Apparently, this helps traction on race bikes.

Yamaha also went further and split the crankpin angles slightly to produce a "twingle" which slightly separates the two cylinder's firing by a few degrees to overlap the firing events.
jack action
Nov28-12, 08:37 PM
P: 578
Quote Quote by arnhalen View Post
What would the pro and cons of an ALTICE type engine?
As said by others, having one big pulse or two successive small ones will give the same torque output in the end. So neither a pro or con on this matter.

For balance, well the mechanical components are the same, so not much changes there either.

The uneven firing throughout the 4 strokes will increase vibrations and stresses, as others mentioned, and might also required a bigger flywheel to even them out (= lower rpm acceleration).

But I see one characteristic that might be an advantage: the exhaust stroke. On the ALTICE engine you've shown, you have 4 even-fire cylinders on each cylinder bank - just like a single-plane V8 - although recurring every two revs. I'm guessing that, with an appropriately tuned exhaust system, you could take an advantage from that to get slightly more power (but not better fuel economy, though).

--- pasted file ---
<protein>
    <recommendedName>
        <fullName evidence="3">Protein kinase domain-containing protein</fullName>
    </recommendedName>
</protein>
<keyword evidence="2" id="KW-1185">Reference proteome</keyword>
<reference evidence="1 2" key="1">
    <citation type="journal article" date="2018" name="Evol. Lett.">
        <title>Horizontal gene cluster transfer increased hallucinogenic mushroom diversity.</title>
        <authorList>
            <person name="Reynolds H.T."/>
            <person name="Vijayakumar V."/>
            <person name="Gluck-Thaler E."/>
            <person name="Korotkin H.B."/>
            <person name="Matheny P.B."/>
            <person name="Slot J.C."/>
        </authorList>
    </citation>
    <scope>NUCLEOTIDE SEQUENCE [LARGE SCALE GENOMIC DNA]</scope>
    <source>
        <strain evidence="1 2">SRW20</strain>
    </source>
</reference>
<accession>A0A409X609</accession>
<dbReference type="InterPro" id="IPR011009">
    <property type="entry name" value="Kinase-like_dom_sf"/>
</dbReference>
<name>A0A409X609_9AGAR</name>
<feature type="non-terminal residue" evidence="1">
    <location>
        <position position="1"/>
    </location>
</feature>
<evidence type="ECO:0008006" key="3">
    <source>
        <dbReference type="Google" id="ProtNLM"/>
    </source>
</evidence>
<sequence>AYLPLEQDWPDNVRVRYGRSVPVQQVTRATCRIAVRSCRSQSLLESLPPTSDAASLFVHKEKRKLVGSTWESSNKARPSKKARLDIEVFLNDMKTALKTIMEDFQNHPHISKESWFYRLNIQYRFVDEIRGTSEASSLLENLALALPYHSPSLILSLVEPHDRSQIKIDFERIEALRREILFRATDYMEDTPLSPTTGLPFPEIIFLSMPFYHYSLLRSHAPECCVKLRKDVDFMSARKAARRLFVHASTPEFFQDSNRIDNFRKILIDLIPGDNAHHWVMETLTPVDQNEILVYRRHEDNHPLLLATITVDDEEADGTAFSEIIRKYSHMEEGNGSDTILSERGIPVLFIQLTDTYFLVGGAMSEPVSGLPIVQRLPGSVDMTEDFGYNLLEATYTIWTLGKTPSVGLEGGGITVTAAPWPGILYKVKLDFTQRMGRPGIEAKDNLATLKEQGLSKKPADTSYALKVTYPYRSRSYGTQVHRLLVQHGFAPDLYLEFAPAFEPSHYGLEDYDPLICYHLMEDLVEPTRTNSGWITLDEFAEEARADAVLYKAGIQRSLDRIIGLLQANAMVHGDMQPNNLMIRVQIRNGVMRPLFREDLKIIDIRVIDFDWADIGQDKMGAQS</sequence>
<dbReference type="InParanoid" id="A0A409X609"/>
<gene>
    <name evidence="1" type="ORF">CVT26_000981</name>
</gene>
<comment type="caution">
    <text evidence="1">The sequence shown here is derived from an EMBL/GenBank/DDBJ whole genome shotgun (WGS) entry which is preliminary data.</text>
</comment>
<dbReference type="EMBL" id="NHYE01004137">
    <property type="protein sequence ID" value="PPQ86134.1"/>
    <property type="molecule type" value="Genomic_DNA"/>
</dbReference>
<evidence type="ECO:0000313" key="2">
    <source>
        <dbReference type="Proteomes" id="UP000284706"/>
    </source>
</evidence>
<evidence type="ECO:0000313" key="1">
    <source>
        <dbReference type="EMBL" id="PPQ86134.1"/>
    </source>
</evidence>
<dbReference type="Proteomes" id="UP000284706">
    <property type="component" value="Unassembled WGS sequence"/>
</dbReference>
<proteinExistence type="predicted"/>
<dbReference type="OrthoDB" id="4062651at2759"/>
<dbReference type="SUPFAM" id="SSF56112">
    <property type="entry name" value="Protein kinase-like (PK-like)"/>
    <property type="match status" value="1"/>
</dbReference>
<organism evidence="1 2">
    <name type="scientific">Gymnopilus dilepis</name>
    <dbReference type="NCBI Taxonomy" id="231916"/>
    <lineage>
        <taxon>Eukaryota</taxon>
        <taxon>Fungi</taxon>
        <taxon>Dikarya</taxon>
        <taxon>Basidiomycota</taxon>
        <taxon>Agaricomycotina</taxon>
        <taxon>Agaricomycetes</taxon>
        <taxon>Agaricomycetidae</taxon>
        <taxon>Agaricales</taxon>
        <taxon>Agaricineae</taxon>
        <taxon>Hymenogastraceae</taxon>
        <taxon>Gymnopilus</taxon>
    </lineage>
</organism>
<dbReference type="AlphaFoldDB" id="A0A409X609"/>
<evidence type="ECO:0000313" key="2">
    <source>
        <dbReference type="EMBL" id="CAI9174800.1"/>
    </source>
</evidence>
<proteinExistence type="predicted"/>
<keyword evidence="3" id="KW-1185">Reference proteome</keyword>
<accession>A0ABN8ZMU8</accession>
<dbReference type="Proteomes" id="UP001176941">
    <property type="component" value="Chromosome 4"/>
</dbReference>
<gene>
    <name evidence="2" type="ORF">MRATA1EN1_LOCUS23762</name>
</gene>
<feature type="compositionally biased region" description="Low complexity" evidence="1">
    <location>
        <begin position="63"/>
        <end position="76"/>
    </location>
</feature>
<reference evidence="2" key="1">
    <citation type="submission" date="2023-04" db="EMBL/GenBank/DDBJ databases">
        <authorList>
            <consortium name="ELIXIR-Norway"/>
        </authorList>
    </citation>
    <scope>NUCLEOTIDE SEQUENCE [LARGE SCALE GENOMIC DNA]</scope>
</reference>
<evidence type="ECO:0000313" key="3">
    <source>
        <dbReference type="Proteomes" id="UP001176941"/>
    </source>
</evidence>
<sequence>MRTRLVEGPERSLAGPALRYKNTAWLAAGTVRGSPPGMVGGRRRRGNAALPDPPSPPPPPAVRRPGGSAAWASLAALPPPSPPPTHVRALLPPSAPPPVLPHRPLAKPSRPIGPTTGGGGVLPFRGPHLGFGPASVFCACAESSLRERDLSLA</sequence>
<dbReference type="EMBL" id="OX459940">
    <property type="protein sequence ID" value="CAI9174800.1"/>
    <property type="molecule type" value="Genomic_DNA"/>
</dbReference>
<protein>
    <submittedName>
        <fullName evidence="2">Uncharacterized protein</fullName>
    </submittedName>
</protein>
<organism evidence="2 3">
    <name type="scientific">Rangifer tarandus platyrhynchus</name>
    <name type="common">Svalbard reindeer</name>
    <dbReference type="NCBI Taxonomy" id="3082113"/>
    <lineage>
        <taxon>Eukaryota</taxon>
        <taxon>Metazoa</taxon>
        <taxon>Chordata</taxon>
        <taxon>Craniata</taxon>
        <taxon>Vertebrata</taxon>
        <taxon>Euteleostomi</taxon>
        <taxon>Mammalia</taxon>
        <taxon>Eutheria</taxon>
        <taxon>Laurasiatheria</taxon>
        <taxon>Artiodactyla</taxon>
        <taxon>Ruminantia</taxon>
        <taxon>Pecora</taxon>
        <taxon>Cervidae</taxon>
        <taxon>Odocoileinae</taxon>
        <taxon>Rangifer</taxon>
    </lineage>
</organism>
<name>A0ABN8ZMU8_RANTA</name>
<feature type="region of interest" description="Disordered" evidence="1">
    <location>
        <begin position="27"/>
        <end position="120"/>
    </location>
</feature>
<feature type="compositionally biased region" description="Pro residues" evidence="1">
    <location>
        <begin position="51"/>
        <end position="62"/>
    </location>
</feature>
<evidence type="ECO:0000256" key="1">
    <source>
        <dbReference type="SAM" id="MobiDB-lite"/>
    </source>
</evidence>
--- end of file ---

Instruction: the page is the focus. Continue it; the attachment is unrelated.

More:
You might be interested in this very nice video from yamaha that explains the advantages of the crossplane inline-4 engine (which is pratically the same as half your engine; IMHO, yours might even be better with the firing order):

Nov29-12, 04:00 AM
P: 2
I appreciate everyone's input. I did not even know there was a thing as a "Big-Bang" engine for motorcycles. Interesting subject. Thanks again everyone.
Nov30-12, 09:00 AM
P: 2,537
Horizontally opposed two-stroke engines have been set up to fire at the same time. One would think it actually will improve balance and vibration compared to the alternative.
Jan18-13, 02:59 AM
P: 777
Quote Quote by Averagesupernova View Post
Horizontally opposed two-stroke engines have been set up to fire at the same time. One would think it actually will improve balance and vibration compared to the alternative.
I was wondering if the same is true for horizontally-opposed four-stroke engines, such as those seen in Subarus. They are supposed to be perfectly balanced....I imagine the only way to do this is to fire them simultaneously?